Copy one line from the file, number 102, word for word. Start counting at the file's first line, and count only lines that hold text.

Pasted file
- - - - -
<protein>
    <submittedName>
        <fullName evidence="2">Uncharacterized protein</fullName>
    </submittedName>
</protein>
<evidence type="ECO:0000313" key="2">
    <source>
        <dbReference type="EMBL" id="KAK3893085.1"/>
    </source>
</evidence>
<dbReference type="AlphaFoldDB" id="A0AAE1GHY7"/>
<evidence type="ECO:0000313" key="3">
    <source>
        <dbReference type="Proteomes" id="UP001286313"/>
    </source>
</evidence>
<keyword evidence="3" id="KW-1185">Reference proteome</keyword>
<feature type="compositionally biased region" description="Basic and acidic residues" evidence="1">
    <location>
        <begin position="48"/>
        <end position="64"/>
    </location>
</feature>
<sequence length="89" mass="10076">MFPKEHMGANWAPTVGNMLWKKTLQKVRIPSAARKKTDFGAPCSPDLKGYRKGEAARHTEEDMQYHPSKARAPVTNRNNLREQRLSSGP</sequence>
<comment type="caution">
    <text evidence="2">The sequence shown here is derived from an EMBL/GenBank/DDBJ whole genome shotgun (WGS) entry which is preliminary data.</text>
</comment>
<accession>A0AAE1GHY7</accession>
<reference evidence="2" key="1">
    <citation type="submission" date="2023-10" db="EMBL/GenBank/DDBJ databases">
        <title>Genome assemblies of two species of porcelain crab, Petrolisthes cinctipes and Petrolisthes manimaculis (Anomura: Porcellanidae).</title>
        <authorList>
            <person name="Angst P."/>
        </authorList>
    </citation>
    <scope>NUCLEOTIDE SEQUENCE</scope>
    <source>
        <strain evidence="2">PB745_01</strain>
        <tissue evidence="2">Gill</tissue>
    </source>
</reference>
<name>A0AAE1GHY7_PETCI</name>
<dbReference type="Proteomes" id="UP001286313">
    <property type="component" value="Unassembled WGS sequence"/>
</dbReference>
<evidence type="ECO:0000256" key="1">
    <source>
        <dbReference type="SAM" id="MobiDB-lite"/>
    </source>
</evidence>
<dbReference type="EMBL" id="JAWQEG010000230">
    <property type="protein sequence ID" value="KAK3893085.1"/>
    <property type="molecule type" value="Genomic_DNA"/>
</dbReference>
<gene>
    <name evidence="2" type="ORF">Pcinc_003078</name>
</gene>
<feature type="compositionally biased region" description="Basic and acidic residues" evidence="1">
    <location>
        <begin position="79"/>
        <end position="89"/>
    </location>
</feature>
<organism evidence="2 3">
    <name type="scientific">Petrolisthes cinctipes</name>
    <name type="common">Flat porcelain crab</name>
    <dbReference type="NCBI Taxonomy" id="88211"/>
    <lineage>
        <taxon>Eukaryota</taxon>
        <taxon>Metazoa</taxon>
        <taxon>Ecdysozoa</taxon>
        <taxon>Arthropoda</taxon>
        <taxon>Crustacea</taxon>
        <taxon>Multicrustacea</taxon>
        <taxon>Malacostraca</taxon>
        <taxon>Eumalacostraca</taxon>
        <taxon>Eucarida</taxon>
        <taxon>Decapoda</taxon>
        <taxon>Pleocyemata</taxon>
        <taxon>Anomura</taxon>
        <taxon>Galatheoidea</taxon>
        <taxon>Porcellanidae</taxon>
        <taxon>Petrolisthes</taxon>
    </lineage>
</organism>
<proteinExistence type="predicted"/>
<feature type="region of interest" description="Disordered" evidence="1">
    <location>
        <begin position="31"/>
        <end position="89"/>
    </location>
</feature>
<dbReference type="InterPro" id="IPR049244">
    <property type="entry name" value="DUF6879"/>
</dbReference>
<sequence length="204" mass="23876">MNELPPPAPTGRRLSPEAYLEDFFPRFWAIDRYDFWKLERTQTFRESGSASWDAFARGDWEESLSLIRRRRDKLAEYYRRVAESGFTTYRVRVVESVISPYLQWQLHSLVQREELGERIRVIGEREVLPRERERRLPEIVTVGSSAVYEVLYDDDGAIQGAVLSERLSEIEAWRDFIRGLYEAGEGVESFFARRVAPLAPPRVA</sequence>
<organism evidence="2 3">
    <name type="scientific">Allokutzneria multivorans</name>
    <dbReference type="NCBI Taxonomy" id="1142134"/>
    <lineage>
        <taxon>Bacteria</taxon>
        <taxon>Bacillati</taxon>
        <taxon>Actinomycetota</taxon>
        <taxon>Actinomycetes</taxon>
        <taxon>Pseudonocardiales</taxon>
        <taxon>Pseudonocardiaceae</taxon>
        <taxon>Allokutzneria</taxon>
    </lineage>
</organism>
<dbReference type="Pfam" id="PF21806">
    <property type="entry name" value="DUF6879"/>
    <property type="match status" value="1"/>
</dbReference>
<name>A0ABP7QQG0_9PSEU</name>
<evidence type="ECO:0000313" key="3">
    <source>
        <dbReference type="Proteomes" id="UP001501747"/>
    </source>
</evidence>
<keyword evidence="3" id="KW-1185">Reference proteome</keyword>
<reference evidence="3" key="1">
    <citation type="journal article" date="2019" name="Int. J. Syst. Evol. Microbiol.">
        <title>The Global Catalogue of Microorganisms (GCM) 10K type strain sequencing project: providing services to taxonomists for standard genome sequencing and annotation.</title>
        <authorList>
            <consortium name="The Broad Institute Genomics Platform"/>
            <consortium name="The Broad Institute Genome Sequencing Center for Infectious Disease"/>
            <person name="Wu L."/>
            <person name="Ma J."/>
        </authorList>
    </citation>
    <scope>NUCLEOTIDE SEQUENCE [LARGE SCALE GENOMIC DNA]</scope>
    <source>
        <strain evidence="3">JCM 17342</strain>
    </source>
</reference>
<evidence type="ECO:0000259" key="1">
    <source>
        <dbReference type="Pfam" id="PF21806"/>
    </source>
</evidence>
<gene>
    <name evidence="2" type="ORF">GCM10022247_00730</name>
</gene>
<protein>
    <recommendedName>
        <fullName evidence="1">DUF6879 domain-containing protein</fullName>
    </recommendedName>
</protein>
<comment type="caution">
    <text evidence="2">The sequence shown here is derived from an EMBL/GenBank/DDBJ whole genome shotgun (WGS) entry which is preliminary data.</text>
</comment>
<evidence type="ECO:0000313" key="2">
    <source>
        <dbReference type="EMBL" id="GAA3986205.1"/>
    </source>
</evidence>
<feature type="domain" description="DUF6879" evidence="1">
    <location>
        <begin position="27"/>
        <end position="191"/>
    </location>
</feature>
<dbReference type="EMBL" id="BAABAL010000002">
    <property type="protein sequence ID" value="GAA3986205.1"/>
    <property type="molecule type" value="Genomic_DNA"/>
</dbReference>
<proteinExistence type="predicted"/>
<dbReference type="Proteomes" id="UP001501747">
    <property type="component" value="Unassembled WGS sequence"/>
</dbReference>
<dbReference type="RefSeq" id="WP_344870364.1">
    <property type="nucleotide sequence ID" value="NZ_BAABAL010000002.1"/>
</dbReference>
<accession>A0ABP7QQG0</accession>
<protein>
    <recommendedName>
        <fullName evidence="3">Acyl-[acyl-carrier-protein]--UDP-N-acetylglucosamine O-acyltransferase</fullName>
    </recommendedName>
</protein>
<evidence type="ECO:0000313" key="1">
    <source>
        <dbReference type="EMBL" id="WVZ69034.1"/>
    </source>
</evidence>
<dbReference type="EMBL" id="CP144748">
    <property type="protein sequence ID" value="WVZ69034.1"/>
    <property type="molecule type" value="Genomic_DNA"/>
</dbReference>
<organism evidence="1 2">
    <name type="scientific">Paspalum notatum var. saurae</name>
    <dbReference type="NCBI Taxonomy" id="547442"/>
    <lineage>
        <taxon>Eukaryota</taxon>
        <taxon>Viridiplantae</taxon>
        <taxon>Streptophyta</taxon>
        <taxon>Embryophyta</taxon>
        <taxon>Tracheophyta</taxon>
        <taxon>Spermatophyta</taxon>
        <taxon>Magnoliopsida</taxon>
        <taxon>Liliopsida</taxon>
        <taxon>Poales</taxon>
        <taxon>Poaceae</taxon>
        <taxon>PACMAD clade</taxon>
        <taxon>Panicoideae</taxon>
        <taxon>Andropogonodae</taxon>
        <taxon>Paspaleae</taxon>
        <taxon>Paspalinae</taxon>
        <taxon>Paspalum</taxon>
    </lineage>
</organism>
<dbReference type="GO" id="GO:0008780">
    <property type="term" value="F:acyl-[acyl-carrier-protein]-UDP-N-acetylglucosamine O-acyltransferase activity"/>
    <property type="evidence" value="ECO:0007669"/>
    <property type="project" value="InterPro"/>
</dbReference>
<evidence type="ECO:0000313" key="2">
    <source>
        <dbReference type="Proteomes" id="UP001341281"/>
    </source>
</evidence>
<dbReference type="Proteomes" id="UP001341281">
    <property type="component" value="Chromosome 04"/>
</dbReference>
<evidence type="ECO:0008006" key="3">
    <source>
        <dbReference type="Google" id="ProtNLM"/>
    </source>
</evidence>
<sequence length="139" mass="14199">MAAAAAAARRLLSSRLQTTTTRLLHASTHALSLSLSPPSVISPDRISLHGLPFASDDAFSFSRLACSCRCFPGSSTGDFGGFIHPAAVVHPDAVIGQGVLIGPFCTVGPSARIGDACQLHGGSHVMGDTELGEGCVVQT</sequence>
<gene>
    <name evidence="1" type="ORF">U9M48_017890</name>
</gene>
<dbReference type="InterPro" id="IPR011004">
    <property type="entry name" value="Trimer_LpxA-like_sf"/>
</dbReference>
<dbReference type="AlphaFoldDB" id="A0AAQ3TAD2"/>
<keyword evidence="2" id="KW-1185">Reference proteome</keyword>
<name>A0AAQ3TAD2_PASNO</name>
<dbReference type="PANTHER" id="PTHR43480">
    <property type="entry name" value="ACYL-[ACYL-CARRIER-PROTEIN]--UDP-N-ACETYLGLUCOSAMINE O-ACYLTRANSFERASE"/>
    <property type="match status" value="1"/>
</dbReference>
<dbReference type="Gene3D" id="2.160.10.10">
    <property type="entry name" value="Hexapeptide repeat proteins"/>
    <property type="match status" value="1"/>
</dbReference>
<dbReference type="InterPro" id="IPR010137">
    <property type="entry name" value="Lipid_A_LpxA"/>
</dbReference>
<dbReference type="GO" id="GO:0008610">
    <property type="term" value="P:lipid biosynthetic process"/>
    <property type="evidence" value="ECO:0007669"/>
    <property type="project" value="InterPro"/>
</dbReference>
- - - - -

        <taxon>Bacillati</taxon>